It is possible to begin a career as an optical lab technician with on-the-job training. Optical lab technicians create prescription eyeglasses and contact lenses, and voluntary certification is an option in this field.
Optical lab technicians, sometimes known as ophthalmic laboratory or medical technicians, create contact lenses and prescription eyeglasses. They work closely with optometrists, opticians, and ophthalmologists. On-the-job training is common in the industry. Many optical lab technicians earn their high school diploma, or GED, and then develop their skills while working in the field. New optical lab technicians start as assistants and work with an experienced technician until they are knowledgeable enough to work by themselves. Voluntary certification is available and recommended for optical lab technicians.
|Required Education||On-the-job training; voluntary certification is available|
|Projected Job Growth (2018-2028)*||11% for dental and ophthalmic laboratory technicians and medical appliance technicians|
|Median Salary (2018)*||$36,530 for ophthalmic medical technicians|
Source: *U.S. Bureau of Labor Statistics
Optical technicians have limited contact with patients and customers while working in clean and well-maintained laboratories. It is a typical 40-hour work week position, although part-time openings are available in certain circumstances. Optical lab technicians must wear safety equipment at all times, including masks, gloves, and goggles. The tools used in this position can be dangerous, so workplace safety is a priority.
After receiving orders from optometrists and opticians, optical lab technicians cut, polish, and grind lenses for prescription glasses, or create prescription contact lenses. In some cases, an optical lab technician may create lenses for products like binoculars, microscopes, or telescopes. This position relies on computer equipment and automated tools to make the lenses. The final product is always examined by an optical lab technician before it is sent off to the customer.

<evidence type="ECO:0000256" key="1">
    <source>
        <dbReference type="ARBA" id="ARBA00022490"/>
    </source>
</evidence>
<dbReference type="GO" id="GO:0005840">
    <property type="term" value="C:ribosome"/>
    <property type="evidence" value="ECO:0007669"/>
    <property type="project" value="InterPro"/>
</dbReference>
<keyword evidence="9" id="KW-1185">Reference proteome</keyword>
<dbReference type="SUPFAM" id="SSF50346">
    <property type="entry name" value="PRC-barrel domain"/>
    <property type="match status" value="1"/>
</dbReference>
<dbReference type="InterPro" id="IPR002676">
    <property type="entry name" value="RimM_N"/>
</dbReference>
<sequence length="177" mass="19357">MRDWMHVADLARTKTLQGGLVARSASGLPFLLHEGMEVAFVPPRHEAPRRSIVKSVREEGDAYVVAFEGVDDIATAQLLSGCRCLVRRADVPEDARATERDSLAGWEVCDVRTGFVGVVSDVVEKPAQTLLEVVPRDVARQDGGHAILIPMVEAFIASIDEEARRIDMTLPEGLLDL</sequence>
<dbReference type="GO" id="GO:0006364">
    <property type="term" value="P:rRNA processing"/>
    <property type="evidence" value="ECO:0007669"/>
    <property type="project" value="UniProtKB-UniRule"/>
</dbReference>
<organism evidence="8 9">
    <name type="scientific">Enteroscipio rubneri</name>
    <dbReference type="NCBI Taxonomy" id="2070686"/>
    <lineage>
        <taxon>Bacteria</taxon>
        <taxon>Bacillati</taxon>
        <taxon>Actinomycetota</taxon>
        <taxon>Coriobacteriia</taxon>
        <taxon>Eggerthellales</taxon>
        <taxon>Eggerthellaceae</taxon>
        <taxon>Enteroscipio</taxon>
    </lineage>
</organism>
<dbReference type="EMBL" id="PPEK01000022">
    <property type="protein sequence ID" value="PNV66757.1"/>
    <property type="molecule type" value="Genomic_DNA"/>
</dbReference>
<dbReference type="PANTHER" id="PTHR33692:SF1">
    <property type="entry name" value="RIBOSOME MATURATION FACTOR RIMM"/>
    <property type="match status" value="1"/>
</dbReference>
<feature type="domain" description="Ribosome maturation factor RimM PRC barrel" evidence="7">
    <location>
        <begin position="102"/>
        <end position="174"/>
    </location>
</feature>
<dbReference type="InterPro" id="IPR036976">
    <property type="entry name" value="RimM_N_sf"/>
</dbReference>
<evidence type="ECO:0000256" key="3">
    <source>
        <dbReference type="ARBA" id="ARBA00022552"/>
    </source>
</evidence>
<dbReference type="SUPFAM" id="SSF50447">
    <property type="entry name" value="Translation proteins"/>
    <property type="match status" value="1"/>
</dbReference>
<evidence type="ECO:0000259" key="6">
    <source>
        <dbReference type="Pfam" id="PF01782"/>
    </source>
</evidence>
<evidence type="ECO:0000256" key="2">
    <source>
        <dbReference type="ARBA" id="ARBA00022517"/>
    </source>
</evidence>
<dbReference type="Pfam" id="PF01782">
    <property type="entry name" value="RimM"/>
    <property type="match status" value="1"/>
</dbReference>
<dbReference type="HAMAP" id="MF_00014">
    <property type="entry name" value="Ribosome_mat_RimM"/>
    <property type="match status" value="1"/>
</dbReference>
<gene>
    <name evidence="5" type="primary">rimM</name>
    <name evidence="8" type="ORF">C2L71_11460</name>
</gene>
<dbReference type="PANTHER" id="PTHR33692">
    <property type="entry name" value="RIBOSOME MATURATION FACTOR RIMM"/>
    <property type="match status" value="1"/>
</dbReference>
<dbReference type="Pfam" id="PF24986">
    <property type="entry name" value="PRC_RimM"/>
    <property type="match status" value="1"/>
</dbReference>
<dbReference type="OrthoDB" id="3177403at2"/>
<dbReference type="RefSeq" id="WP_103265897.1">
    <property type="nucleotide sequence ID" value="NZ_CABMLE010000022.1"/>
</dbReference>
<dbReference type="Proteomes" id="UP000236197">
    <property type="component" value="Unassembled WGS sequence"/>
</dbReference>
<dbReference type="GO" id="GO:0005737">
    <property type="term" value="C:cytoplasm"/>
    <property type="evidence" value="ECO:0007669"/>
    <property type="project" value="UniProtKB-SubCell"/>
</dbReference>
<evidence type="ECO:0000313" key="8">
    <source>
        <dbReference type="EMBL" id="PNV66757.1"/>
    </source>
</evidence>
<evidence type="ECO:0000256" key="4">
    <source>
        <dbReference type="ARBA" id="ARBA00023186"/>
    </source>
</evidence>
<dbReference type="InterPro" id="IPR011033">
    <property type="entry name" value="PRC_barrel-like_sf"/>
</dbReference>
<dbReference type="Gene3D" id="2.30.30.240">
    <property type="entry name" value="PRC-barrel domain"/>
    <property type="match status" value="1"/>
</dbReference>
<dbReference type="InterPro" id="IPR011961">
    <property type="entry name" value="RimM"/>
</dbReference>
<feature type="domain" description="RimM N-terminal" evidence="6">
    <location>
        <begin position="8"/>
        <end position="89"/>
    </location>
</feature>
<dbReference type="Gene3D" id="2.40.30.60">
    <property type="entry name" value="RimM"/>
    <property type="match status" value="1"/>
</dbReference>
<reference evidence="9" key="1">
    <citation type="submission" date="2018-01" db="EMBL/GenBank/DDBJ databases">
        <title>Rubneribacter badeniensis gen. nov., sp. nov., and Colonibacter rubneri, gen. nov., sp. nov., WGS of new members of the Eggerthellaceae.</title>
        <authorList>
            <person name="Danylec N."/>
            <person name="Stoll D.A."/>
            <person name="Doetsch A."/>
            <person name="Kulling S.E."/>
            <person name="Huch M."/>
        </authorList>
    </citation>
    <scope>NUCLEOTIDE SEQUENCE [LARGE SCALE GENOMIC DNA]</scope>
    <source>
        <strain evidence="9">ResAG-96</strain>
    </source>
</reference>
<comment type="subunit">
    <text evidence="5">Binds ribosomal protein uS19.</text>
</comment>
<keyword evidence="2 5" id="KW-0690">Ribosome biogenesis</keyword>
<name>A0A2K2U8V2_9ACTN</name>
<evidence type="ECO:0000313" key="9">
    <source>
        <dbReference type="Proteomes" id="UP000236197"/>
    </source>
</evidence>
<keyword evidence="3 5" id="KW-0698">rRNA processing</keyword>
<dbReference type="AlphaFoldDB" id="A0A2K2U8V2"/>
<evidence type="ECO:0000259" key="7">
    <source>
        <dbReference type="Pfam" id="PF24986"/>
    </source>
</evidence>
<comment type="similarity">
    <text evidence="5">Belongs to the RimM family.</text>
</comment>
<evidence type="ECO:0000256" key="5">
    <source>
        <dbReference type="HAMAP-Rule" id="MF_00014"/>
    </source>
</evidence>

According to the U.S. Bureau of Labor Statistics (BLS), state licensure is not required of optical lab technicians. Though, technicians must possess a good eye for detail and manual dexterity due to the complexity of the work. Excellent computer skills are also necessary for the automated systems used by optical lab technicians.
Additionally, while no college degree is needed, the completion of coursework in drafting, art, science, mathematics, and computer technology can increase career opportunities. The National Commission on Orthotic and Prosthetic Education (NCOPE) has accredited six educational programs as of 2015. Programs accredited by NCOPE generally grant a certificate or an associate's degree for aspiring optical lab technicians.
Certification is entirely voluntary for this career, but is highly recommended because it can increase opportunities for employment and career advancement. The American Board for Certification in Orthotics, Prosthetics, & Pedorthics offers the Registered Orthotic Technician credential. The requirements that must be fulfilled to acquire this designation include the successful completion of an examination, graduation from an accredited degree program and the completion of work experience under a certified technician.
Job Outlook and Salary Info
According to the BLS, the employment of ophthalmic laboratory technicians is expected to increase much faster than the national average through 2028. In May 2018, the BLS reported that professionals in the 90th percentile or higher earned $54,830 or more per year, whereas the bottom 10th percentile earned $24,770 or less per year.
Although it is possible to begin a career as an optical lab technician with a high school diploma and on-the-job training, it is also an option earn an associate's degree or certificate. Completing optional certification may increase job prospects for those preparing to enter this field.